Windows 8 on a touchscreen (especially with the 8.1 improvements) is great... as long as you're using the touch environment. When I'm in front of the TV with my Surface RT, the last thing I want to do is wander into the desktop.

      This was Microsoft's mistake at launch. It should've only licensed Windows 8 to devices designed specifically for touch... at least in the beginning. That would've changed the perception of Windows 8 in the minds of consumers A LOT. But, eh, hindsight is 20/20.

      The reality is that Windows 8 has pushed the envelope and consumers will increasingly expect their tablets to "do more"... like a Windows tablet... and the iPad model (I believe) will fall away.
      • Damned if they do...

        While I did upgrade my old desktop to Windows 8 (and I am not complaining because I did so), I agree that for best results, an OS should be restricted to the hardware it was designed for. But just look at the shitstorm MS caused by not upgrading WP7 to WP8. Look at all those people who bitch at their carriers for not upgrading ancient phones to latest versions of Android. Listen to the iTards giggle with glee that their iPod nano just got upgraded with IOS7 (moments before they announce they are getting a new device because their iToy is now very slow and must be getting couldn't possibly be the overhead for unsupported features their benevolent ruler bestowed upon their device).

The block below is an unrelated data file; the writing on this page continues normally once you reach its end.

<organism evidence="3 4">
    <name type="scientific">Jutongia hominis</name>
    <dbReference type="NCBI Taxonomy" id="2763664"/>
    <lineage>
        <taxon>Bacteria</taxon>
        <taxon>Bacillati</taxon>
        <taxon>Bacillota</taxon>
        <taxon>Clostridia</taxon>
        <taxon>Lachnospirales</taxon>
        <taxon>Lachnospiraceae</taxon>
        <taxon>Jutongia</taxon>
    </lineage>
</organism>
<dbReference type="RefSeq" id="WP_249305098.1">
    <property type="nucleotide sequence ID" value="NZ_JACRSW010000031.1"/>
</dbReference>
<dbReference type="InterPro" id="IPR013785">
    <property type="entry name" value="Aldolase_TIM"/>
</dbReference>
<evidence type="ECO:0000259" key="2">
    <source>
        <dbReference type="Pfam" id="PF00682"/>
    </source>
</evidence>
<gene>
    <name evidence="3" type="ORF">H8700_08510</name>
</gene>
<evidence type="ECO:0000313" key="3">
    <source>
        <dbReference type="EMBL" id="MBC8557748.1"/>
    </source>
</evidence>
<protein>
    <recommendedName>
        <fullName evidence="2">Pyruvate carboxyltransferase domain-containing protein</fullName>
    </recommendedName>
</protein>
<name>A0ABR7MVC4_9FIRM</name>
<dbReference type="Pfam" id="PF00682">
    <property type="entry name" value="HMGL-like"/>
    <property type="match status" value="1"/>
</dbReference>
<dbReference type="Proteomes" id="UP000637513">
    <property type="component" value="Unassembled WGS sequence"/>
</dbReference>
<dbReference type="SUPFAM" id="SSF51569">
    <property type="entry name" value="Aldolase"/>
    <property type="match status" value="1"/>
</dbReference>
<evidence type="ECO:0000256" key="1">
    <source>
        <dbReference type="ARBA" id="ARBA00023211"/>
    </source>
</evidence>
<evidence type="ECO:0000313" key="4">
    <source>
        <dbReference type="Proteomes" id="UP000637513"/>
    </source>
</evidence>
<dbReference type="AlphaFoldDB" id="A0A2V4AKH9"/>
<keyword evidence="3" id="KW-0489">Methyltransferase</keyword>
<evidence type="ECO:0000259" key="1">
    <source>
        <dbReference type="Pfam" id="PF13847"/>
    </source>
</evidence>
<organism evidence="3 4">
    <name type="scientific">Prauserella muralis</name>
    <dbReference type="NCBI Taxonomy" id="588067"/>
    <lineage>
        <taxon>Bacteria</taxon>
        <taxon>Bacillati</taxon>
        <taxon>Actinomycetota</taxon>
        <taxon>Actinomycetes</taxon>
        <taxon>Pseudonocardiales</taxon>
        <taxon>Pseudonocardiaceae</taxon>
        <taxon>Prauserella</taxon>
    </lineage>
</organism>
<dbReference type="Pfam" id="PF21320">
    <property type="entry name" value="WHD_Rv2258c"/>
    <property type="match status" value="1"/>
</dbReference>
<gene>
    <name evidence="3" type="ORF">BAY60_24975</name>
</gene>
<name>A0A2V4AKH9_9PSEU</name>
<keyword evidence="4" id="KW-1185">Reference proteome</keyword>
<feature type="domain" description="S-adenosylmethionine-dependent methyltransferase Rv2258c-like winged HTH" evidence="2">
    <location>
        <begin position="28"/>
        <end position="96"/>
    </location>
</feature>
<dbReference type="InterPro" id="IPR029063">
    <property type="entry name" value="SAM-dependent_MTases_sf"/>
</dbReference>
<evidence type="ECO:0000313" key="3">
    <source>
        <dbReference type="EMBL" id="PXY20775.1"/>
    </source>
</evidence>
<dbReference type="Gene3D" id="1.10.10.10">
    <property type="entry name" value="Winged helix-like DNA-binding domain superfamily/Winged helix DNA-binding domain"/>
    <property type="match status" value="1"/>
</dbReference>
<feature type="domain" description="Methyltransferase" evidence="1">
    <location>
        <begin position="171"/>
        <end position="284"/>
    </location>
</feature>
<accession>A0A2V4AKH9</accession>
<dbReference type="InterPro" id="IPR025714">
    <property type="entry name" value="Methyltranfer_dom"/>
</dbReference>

Some people have a sense of entitlement that what is old can be renewed every OS upgrade cycle. This usually is not the case, and more often than not, it is simply a poor idea. What MS probably should have done is delay retail versions of their product for 6 months or so, and let the new OS germinate only in an environment consisting of hardware designed to support all of its features. Word of mouth would have been much better, and when they do release the upgrade/retail versions, acceptance would have likely been better even though the user experience is no better than it is now on legacy hardware. After all, Apple customers on old hardware suffer just as greatly when a new OS is put on their old hardware, but they've managed to spin this pain as a good thing. Or perhaps Apple just attracts a masochistic audience.